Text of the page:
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For a landlocked area sandwiched between Scotland’s populous central belt and the country’s celebrated Highlands, Perthshire hasn’t done badly. In recent years, the region has asserted itself on the world stage, largely thanks to the upmarket Gleneagles hotel and golf resort.
In 2005 the south Perthshire venue hosted the G8 summit of world leaders – an event the UK government had previously staged only in London and Birmingham. In September Gleneagles will pull off another international coup when the 40th Ryder Cup is played there. The occasion will mark only the second time the prestigious golf tournament has come to Scotland and is projected to boost the local economy by £100m.
Gleneagles’ ability to attract the global and sporting elites is not restricted to major events. Local homeowners include former Ryder Cup captain Colin Montgomery, steel magnate Lakshmi Mittal and several prominent Scottish business people, including housebuilder Stewart Milne.
“It’s an exclusive area and there’s an aspirational element, in the Scottish context, to living at Gleneagles,” says Chris Hall, director at Scottish estate agents Rettie & Co. “It is a statement of your success.”
According to Knight Frank, homes in and around Gleneagles village, which includes two of Scotland’s most expensive streets, Caledonian Crescent and The Queen’s Crescent, consistently sell for 20 per cent above the Scottish average. Yet Perthshire’s prime market is not restricted to the golfing enclave. As one of Scotland’s largest counties with lowlands in the south and mountains, glens and lochs to the north, the region also attracts buyers drawn to quintessential Scottish scenery and rural pursuits.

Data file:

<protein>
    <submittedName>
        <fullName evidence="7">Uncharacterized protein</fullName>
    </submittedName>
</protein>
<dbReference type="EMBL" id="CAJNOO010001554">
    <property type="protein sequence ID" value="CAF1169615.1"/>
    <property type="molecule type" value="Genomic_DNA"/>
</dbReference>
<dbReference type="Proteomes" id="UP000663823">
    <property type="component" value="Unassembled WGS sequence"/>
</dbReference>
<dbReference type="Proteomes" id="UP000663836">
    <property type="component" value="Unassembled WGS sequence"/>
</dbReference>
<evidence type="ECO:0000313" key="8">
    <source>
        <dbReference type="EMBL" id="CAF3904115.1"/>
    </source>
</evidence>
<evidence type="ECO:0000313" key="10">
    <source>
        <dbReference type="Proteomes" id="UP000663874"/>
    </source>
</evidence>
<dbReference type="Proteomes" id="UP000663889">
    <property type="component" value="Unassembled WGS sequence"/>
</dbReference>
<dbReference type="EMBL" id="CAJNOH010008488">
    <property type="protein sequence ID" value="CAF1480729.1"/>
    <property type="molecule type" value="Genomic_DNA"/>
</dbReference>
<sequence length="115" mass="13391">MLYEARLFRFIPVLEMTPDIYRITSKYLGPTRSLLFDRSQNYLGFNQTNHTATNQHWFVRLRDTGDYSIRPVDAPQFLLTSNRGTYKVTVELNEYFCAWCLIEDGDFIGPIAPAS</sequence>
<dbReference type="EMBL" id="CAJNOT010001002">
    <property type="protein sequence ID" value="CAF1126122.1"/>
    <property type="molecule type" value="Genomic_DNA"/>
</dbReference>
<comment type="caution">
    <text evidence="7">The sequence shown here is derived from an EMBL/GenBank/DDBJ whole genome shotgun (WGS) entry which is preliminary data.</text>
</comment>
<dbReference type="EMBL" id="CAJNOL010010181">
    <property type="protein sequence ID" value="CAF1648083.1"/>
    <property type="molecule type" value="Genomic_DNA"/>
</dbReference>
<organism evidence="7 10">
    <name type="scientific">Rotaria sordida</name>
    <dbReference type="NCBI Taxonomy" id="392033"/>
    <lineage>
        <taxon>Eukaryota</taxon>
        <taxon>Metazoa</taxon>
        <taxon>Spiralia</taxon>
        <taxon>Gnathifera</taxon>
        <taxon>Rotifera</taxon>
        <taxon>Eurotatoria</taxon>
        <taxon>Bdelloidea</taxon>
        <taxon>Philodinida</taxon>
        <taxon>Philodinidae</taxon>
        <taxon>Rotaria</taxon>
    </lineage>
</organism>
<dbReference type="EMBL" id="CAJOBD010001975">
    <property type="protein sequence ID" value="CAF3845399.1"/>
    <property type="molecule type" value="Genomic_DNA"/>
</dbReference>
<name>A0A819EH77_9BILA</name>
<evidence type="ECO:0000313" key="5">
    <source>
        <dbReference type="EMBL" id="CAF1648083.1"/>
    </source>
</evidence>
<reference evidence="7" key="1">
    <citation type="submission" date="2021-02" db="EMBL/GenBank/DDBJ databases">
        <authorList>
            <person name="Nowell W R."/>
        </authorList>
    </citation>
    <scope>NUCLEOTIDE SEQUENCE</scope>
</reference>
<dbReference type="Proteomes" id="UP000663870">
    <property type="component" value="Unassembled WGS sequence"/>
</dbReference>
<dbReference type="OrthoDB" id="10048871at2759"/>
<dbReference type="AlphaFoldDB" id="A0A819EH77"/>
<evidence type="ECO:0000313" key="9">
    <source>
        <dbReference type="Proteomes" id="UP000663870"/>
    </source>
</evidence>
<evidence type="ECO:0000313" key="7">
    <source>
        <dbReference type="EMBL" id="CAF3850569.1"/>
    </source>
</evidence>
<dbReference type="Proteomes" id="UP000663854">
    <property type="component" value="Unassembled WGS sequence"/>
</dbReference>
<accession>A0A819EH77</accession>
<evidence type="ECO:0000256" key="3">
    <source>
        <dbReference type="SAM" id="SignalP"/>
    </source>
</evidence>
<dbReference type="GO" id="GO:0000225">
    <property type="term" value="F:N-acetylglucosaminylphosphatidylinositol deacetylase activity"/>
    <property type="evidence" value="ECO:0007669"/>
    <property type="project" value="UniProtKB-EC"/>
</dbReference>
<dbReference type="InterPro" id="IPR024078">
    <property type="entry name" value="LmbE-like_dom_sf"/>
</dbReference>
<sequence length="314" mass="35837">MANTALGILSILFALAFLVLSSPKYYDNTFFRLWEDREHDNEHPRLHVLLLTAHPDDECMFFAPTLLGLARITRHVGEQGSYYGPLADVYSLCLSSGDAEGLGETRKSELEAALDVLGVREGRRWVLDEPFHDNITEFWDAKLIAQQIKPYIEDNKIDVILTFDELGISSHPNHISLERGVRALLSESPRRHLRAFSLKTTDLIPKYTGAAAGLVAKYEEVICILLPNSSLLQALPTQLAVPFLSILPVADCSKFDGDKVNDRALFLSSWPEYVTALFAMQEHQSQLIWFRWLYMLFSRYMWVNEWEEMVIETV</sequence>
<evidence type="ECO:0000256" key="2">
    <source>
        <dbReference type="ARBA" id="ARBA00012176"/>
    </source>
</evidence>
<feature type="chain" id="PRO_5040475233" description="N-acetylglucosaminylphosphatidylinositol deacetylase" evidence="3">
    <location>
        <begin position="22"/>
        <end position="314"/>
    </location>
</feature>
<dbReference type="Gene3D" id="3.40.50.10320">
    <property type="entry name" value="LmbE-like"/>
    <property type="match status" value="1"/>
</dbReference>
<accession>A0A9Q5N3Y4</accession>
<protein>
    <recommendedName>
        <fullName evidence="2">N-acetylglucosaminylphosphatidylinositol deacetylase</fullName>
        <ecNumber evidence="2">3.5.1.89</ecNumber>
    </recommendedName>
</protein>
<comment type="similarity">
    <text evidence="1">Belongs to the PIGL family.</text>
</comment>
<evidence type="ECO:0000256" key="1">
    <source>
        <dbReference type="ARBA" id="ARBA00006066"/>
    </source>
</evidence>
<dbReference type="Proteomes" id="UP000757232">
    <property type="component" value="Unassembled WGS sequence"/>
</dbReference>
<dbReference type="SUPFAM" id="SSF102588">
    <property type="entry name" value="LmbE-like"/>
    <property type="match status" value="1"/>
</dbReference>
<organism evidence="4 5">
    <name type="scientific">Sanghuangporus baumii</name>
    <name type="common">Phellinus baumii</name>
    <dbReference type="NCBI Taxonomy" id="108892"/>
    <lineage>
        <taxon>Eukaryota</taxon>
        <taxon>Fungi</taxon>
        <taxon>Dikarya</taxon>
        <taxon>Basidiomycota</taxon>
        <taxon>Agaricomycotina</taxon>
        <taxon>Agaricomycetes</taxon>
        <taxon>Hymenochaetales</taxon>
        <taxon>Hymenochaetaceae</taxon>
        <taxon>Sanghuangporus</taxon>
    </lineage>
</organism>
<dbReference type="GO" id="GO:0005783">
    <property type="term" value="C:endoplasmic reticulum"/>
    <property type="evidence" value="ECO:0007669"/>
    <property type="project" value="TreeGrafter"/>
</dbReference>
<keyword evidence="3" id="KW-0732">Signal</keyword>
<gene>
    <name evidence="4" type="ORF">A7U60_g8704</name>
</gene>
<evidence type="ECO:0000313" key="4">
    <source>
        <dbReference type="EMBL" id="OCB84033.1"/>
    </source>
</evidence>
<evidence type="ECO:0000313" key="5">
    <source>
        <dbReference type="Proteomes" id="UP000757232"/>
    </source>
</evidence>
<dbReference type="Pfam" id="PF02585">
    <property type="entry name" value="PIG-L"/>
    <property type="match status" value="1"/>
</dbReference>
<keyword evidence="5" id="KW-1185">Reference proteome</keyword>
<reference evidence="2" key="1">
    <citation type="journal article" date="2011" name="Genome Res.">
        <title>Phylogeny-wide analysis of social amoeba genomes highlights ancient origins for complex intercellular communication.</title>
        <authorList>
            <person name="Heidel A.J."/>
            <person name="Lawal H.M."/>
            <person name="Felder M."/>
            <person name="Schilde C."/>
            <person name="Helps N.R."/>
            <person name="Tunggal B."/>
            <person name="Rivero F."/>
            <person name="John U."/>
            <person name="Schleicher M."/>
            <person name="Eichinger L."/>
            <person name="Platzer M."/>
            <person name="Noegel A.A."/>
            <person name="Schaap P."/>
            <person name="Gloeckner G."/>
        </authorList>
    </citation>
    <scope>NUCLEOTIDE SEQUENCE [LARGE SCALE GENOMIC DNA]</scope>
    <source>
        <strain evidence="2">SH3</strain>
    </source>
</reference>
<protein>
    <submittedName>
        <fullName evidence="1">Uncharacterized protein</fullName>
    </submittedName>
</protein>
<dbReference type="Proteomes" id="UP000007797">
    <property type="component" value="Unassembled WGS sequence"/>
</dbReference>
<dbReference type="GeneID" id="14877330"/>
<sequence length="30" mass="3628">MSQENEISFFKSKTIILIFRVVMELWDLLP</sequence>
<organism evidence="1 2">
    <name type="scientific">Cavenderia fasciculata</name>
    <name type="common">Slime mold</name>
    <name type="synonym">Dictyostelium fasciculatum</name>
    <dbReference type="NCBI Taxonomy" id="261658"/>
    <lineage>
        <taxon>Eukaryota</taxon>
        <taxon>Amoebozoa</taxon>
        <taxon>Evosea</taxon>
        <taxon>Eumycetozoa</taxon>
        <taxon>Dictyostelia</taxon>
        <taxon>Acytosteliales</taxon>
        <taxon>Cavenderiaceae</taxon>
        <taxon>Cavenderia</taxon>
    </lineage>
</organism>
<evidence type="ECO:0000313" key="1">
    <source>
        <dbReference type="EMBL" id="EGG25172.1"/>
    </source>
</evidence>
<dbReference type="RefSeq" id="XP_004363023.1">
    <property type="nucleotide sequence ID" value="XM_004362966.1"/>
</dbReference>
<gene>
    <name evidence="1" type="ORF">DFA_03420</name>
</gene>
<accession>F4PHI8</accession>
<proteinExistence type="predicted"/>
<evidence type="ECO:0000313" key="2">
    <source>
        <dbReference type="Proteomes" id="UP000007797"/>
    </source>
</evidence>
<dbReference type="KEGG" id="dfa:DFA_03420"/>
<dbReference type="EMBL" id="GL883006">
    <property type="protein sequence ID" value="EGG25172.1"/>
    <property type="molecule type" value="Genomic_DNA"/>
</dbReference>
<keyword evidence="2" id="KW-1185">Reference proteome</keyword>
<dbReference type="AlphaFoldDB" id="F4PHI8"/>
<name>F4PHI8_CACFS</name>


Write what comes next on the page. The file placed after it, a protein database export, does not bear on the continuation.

“Perthshire has got a greater mix of amenities than, for example, Inverness-shire,” says Hall. “If it’s not a day to go shooting, fishing or stalking, it’s maybe half an hour to Perth, which has a good range of shops and attractions.”
Residents of Gleneagles have even less distance to travel. As well as three championship golf courses, the resort has a spa and gym, and offers riding, shooting and falconry tuition and even gun-dog training. The area also has a good selection of independent schools, such as Glenalmond College near Perth and Morrison’s Academy in Crieff.
Edinburgh and Glasgow airports can be reached within an hour or two by road or rail, while Dundee airport is closer still, with daily flights to London City. Indeed, more than 10 per cent of residents in Perthshire are from England and Wales, according to 2011 census data, a greater share than in Scotland as a whole. Jamie Macnab, country house director at Savills Scotland, reports keen interest from south of the border. “Those in the market for country houses tend to be London buyers, quite often with a Scottish connection,” he says.